Already one of China’s richest men, with a stake in Alibaba worth about $2.6 billion, Ma shows little interest in technology. He doesn’t spend much time online and depends on a colleague to help him download U.S. television shows to his iPad.
Instead, he dabbles in poker, traditional medicine, and other pastimes. He’s teamed up with movie star Jet Li to spread awareness of tai chi, and is so into the ancient Chinese martial art that he brings along a personal trainer when he travels. Environmentalism is another pet cause. In 2010, Ma joined the global board of the Nature Conservancy.
“Business is not his first love,” said Orville Schell, a former dean of the journalism school at the University of California at Berkeley, and a close friend.
Time in U.S.
Ma has been spending time in San Francisco’s Bay Area. He rents a home there, and he’s audited history courses at Berkeley, where his son is an undergraduate. The time in the U.S. has affected him.
“I want people to learn what democracy means,” he said.
At Alibaba the company’s 25,000 employees elect 10 representatives who determine how it spends part of its philanthropy budget. “This is the first test in China of a real democracy,” Ma said.
The Chinese government is showing an interest in what Alibaba does. In 2011, after the fraud and counterfeiting scandals, Ma met with government officials 40 to 50 times.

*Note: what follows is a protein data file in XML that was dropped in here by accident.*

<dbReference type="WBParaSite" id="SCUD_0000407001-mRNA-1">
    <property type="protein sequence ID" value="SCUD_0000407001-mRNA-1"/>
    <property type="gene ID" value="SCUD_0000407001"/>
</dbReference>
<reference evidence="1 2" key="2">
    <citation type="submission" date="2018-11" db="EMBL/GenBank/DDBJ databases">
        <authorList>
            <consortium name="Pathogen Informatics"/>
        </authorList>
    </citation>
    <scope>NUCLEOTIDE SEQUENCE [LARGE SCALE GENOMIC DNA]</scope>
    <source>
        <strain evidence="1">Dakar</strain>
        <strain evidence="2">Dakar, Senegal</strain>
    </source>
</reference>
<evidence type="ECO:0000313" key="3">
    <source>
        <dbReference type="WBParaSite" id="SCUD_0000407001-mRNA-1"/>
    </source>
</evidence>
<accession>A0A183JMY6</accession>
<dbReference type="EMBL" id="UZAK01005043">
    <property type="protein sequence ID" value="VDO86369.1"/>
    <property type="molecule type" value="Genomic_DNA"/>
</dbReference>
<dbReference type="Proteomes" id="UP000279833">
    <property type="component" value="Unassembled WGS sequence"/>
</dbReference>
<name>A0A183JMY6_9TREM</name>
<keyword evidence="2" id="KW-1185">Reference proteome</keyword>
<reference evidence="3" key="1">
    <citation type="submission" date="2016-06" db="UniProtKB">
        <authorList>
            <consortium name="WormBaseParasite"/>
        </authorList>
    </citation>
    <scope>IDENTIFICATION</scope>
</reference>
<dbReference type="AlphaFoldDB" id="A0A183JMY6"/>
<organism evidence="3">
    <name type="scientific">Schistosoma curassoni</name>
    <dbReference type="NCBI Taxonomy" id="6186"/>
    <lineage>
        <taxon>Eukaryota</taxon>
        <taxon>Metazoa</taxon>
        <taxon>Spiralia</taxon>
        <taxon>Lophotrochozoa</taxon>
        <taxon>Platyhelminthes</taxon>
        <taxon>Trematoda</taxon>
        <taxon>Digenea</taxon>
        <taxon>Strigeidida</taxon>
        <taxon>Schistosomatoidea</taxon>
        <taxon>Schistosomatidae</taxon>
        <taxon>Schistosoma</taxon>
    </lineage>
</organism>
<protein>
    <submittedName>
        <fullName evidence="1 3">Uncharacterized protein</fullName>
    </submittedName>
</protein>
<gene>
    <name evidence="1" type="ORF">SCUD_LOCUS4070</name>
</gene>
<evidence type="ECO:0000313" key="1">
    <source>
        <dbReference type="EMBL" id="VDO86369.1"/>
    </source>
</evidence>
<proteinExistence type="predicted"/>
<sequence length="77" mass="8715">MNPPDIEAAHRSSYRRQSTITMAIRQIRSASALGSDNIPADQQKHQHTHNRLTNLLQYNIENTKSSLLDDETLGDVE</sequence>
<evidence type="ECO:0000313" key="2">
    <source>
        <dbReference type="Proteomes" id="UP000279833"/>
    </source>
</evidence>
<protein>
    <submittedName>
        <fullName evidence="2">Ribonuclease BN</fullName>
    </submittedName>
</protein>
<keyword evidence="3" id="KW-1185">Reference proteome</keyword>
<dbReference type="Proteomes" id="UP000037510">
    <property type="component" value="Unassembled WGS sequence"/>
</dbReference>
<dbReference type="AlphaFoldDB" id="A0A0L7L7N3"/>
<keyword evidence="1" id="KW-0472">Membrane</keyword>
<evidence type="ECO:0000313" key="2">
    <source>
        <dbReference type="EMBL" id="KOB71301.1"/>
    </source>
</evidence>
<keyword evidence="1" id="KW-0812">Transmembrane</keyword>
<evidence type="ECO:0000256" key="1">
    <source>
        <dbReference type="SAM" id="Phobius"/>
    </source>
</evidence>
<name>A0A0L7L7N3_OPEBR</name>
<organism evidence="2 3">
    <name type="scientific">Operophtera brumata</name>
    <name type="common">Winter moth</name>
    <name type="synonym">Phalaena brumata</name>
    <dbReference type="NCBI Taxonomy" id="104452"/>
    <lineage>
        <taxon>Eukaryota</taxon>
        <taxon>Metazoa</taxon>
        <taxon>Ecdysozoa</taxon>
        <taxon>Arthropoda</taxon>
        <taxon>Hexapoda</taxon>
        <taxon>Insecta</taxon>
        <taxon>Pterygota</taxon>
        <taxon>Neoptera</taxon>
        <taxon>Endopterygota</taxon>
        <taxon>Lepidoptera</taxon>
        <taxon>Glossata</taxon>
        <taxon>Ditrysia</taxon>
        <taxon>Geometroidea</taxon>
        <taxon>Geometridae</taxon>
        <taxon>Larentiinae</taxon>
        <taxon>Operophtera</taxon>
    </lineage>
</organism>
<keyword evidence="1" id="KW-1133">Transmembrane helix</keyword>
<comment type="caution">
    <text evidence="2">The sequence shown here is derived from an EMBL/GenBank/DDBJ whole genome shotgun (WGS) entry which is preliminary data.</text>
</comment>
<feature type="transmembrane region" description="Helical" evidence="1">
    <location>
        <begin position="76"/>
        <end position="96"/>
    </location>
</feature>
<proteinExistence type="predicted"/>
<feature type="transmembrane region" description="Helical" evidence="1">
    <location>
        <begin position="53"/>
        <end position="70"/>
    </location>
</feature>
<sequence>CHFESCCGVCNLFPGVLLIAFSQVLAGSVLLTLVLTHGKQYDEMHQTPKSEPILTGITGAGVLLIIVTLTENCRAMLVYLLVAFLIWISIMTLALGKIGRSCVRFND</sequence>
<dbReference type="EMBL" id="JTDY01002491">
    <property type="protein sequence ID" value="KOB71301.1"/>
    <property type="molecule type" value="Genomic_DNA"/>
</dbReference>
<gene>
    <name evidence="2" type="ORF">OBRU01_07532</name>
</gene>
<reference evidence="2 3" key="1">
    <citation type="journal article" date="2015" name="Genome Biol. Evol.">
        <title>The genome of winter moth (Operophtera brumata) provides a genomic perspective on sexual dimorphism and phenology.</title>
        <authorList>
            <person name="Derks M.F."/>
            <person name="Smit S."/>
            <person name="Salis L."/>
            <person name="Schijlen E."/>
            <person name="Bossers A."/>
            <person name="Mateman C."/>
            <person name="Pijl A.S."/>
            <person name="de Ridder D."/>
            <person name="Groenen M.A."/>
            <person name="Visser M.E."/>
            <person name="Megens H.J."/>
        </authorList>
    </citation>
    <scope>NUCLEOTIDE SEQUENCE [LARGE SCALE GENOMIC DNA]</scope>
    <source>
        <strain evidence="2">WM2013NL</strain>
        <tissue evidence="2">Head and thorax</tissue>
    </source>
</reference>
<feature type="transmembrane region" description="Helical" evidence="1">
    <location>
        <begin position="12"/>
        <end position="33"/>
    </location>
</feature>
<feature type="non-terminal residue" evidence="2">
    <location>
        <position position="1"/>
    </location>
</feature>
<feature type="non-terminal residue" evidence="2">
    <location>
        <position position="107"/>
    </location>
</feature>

“I try my best to talk with them and make sure they understand what we are doing,” he said.
Ma also wants the world to know that he takes antipiracy efforts seriously. Alibaba hired James Mendenhall, a top lawyer in the George W. Bush administration, as its Washington lobbyist, and Taobao says it removed 63 million pirated products last year. In December, the U.S. Trade Representative acknowledged that Taobao is making “significant efforts” to expunge the fakes. Tmall specializes in authentic, branded goods.
The looming challenge for Ma and Alibaba is competition. China’s e-commerce market may grow 42 percent this year, to $173 billion, according to JPMorgan Chase & Co. That growth has global retailers slavering.
In February, Wal-Mart Stores Inc. (WMT:US) acquired Shanghai-based e-commerce site Yihaodian. A group of investors including Russia’s Digital Sky Technologies put $1.5 billion into retailer 360buy Jingdong Mall last year. And on May 24, Tencent Holdings Ltd. (700), Alibaba’s chief competitor, announced plans to invest $1 billion in its e-commerce unit.
The rivals will be battling uphill, according to Michael Clendenin, managing director of RedTech Advisors in Shanghai. Other retailers hold inventory and operate costly delivery networks. Taobao and Tmall let vendors take care of those low- margin tasks and instead earn money through storefront fees, advertisements, and infrastructure support.
“He’s the ultimate winner,” Clendenin said. “In e- commerce, Jack Ma is the house -- and the house always wins.”
To contact the reporters on this story: Bruce Einhorn in Hong Kong at firstname.lastname@example.org Frederik Balfour in Hong Kong at email@example.com
To contact the editor responsible for this story: Barrett Sheridan at firstname.lastname@example.org